risk-3-5-18.pngThere are a lot of reasons why Greg Steffens is confident about the economy. As the president and CEO of $1.8 billion asset Southern Missouri Bancorp, which is headquartered in the southern Missouri town of Poplar Bluff, he sees that consumers are more confident, wages are growing, most corporations and individuals just got a tax break, and the White House announced a major infrastructure funding plan.

Steffens projects that a strong local economy will help Southern Missouri to grow loans by 8 to 10 percent this year. But he sees the potential for net interest margin compression as well, particularly because competition for loans and deposits has gotten so tight.

His thoughts about the future, a mixture of optimism and concern, are typical of bankers these days as shown by Promontory Interfinancial Network’s latest Bank Executive Business Outlook Survey. Although bankers report higher funding costs and increased competition for deposits, their optimism about the future has improved, and economic conditions for their banks are better now than they were a year ago.

Top-Lines-Q4-2017-long-version.pngAlong with a generally improving national economy and improvements in the banking sector, the passage of the Tax Cuts and Jobs Act shortly before the survey was taken likely influenced the increase in optimism among many bankers. The emailed survey, conducted from Jan. 16 through Jan. 30, included responses from bank CEOs, presidents and chief financial officers from more than 370 banks.

Some highlights include:

  • Sixty-three percent say economic conditions have improved compared to a year ago, while 5 percent say things have gotten worse, compared to 49 percent last quarter who said conditions improved and 9 percent who said things had gotten worse.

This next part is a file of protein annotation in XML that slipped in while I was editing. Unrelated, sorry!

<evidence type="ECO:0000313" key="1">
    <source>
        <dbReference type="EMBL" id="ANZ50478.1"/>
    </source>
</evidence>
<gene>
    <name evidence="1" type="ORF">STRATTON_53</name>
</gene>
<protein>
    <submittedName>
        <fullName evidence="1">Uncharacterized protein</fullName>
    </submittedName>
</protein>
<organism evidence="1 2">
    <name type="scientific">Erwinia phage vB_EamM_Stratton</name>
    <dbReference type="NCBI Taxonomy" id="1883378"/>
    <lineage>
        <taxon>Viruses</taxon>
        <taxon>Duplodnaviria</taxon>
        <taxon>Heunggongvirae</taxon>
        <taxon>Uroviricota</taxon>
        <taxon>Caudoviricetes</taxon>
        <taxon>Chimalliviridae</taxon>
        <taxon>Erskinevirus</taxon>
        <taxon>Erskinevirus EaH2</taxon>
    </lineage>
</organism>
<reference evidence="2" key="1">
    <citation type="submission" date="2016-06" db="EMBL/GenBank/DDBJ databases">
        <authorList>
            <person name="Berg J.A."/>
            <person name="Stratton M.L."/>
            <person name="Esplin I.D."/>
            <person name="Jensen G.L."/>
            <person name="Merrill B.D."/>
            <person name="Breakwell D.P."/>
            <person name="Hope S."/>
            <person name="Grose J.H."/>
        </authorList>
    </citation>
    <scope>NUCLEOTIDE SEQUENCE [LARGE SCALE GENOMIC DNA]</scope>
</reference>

• Slightly more than 58 percent report a recent increase in loan demand, up 7.5 percentage points from last quarter.
  • Bankers think the future will be even better with 64 percent projecting an increase in loan demand in 2018, compared to just 51.2 percent who projected annual loan growth in the fourth quarter 2017 survey.
  • The Bank Confidence IndexSM, which measures forward-looking projections about access to capital, loan demand, funding costs and deposit competition, improved by 2.4 percentage points from last quarter to 50.5, the highest rating for the index since the second quarter of 2016.
  • Regionally, the highest percentage of bankers expecting loan growth is from the South at 71.9 percent. But the biggest improvement in expectations for loan growth is in the Northeast, which climbed 27.1 percentage points from last quarter to 64.1 percent expecting loan growth in 2018.